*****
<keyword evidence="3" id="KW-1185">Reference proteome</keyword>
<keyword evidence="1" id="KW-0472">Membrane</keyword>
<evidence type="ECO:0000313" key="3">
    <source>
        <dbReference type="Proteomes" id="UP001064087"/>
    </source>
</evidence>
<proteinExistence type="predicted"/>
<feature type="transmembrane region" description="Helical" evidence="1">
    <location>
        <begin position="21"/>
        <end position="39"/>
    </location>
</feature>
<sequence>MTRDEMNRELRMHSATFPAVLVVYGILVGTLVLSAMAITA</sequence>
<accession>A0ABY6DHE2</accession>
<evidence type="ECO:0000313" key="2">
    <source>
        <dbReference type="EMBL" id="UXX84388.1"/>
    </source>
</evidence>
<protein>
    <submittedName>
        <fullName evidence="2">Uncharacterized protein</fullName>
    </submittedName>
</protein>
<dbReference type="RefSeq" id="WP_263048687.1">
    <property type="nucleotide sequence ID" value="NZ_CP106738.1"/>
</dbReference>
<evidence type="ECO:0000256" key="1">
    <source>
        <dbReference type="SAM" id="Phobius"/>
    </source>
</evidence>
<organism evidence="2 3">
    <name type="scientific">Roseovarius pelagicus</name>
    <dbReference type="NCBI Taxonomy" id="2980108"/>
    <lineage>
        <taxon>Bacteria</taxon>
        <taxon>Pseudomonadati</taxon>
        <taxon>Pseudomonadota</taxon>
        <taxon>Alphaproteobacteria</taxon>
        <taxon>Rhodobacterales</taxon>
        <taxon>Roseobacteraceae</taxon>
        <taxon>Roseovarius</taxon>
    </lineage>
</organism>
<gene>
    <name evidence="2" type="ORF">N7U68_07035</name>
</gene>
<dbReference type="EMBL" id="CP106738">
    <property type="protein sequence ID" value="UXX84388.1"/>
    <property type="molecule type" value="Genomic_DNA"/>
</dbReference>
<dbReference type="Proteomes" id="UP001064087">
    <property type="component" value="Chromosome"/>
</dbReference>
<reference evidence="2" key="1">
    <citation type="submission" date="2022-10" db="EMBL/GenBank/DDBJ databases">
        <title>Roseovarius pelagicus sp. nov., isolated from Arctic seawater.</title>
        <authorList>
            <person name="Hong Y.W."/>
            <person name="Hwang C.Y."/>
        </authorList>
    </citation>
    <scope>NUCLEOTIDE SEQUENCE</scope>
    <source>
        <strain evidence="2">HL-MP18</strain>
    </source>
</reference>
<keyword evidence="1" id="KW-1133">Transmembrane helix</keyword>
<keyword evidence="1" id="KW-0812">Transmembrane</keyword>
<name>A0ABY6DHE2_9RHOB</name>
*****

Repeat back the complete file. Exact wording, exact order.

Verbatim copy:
<keyword evidence="3" id="KW-1185">Reference proteome</keyword>
<keyword evidence="1" id="KW-0472">Membrane</keyword>
<evidence type="ECO:0000313" key="3">
    <source>
        <dbReference type="Proteomes" id="UP001064087"/>
    </source>
</evidence>
<proteinExistence type="predicted"/>
<feature type="transmembrane region" description="Helical" evidence="1">
    <location>
        <begin position="21"/>
        <end position="39"/>
    </location>
</feature>
<sequence>MTRDEMNRELRMHSATFPAVLVVYGILVGTLVLSAMAITA</sequence>
<accession>A0ABY6DHE2</accession>
<evidence type="ECO:0000313" key="2">
    <source>
        <dbReference type="EMBL" id="UXX84388.1"/>
    </source>
</evidence>
<protein>
    <submittedName>
        <fullName evidence="2">Uncharacterized protein</fullName>
    </submittedName>
</protein>
<dbReference type="RefSeq" id="WP_263048687.1">
    <property type="nucleotide sequence ID" value="NZ_CP106738.1"/>
</dbReference>
<evidence type="ECO:0000256" key="1">
    <source>
        <dbReference type="SAM" id="Phobius"/>
    </source>
</evidence>
<organism evidence="2 3">
    <name type="scientific">Roseovarius pelagicus</name>
    <dbReference type="NCBI Taxonomy" id="2980108"/>
    <lineage>
        <taxon>Bacteria</taxon>
        <taxon>Pseudomonadati</taxon>
        <taxon>Pseudomonadota</taxon>
        <taxon>Alphaproteobacteria</taxon>
        <taxon>Rhodobacterales</taxon>
        <taxon>Roseobacteraceae</taxon>
        <taxon>Roseovarius</taxon>
    </lineage>
</organism>
<gene>
    <name evidence="2" type="ORF">N7U68_07035</name>
</gene>
<dbReference type="EMBL" id="CP106738">
    <property type="protein sequence ID" value="UXX84388.1"/>
    <property type="molecule type" value="Genomic_DNA"/>
</dbReference>
<dbReference type="Proteomes" id="UP001064087">
    <property type="component" value="Chromosome"/>
</dbReference>
<reference evidence="2" key="1">
    <citation type="submission" date="2022-10" db="EMBL/GenBank/DDBJ databases">
        <title>Roseovarius pelagicus sp. nov., isolated from Arctic seawater.</title>
        <authorList>
            <person name="Hong Y.W."/>
            <person name="Hwang C.Y."/>
        </authorList>
    </citation>
    <scope>NUCLEOTIDE SEQUENCE</scope>
    <source>
        <strain evidence="2">HL-MP18</strain>
    </source>
</reference>
<keyword evidence="1" id="KW-1133">Transmembrane helix</keyword>
<keyword evidence="1" id="KW-0812">Transmembrane</keyword>
<name>A0ABY6DHE2_9RHOB</name>